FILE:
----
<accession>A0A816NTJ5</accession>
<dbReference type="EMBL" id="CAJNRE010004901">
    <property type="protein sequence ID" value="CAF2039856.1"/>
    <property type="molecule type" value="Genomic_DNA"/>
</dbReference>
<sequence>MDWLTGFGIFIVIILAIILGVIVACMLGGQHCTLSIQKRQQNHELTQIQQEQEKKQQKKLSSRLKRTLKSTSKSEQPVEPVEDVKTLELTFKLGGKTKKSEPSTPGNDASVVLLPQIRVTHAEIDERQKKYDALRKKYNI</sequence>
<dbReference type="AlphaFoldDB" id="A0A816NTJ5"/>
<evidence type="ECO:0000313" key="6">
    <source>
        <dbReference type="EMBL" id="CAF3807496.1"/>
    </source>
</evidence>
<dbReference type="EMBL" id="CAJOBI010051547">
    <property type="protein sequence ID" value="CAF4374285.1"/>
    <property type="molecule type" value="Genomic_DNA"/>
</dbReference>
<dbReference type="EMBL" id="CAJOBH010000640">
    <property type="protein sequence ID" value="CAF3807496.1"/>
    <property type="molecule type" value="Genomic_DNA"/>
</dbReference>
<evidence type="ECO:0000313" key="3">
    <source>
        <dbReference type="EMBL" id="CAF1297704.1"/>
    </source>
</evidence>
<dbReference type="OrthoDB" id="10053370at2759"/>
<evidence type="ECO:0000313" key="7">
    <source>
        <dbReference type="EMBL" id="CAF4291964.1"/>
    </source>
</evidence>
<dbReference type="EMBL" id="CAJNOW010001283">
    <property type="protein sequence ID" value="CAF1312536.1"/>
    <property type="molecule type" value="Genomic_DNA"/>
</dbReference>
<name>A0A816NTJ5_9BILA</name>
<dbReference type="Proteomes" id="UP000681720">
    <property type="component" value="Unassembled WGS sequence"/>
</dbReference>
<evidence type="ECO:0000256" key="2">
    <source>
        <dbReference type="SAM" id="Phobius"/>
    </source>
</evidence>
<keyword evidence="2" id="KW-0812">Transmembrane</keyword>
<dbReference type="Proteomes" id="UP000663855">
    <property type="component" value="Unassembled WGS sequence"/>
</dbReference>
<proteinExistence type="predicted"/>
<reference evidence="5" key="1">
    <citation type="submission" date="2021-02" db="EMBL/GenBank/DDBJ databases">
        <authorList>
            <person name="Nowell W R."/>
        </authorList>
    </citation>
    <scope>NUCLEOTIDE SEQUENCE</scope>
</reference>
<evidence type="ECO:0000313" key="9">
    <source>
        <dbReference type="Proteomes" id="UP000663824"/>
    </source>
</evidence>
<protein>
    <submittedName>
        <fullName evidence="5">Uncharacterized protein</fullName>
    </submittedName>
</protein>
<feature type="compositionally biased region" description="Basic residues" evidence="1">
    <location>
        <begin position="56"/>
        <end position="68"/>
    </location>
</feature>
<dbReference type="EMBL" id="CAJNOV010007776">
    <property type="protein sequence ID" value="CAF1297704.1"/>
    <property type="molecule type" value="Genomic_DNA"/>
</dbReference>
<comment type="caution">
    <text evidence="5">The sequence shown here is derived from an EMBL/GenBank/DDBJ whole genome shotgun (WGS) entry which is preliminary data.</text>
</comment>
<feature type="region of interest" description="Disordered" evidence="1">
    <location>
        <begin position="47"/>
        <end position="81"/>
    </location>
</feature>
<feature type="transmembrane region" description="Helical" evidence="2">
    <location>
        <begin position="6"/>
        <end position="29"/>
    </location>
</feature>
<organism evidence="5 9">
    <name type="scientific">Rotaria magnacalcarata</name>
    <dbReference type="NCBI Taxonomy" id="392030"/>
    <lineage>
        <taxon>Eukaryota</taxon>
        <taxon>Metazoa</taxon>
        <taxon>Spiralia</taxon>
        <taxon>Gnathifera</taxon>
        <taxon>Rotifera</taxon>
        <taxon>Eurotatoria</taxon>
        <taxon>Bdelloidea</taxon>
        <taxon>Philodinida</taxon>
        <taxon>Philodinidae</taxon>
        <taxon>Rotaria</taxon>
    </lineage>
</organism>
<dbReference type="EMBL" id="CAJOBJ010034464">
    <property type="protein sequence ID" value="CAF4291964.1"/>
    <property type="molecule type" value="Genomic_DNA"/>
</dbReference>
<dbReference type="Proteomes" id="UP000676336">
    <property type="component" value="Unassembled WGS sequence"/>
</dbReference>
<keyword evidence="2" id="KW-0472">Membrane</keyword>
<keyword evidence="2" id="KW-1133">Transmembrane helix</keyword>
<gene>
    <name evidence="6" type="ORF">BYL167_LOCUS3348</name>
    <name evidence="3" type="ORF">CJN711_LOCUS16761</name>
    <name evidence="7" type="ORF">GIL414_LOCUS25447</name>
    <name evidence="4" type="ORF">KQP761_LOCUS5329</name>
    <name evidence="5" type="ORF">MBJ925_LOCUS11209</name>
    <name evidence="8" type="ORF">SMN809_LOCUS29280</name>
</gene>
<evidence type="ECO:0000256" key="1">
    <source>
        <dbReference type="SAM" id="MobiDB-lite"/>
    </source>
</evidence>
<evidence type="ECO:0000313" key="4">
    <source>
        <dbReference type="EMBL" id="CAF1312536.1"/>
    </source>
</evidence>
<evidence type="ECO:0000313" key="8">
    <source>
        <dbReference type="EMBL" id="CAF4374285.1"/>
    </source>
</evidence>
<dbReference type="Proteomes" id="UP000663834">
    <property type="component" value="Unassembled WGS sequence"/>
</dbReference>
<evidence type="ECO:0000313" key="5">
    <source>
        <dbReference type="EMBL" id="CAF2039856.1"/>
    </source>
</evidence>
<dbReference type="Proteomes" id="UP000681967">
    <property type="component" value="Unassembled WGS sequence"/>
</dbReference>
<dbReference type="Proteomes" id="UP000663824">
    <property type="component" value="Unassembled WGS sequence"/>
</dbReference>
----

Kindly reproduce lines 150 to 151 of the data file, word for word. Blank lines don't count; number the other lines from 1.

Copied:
    <property type="component" value="Unassembled WGS sequence"/>
</dbReference>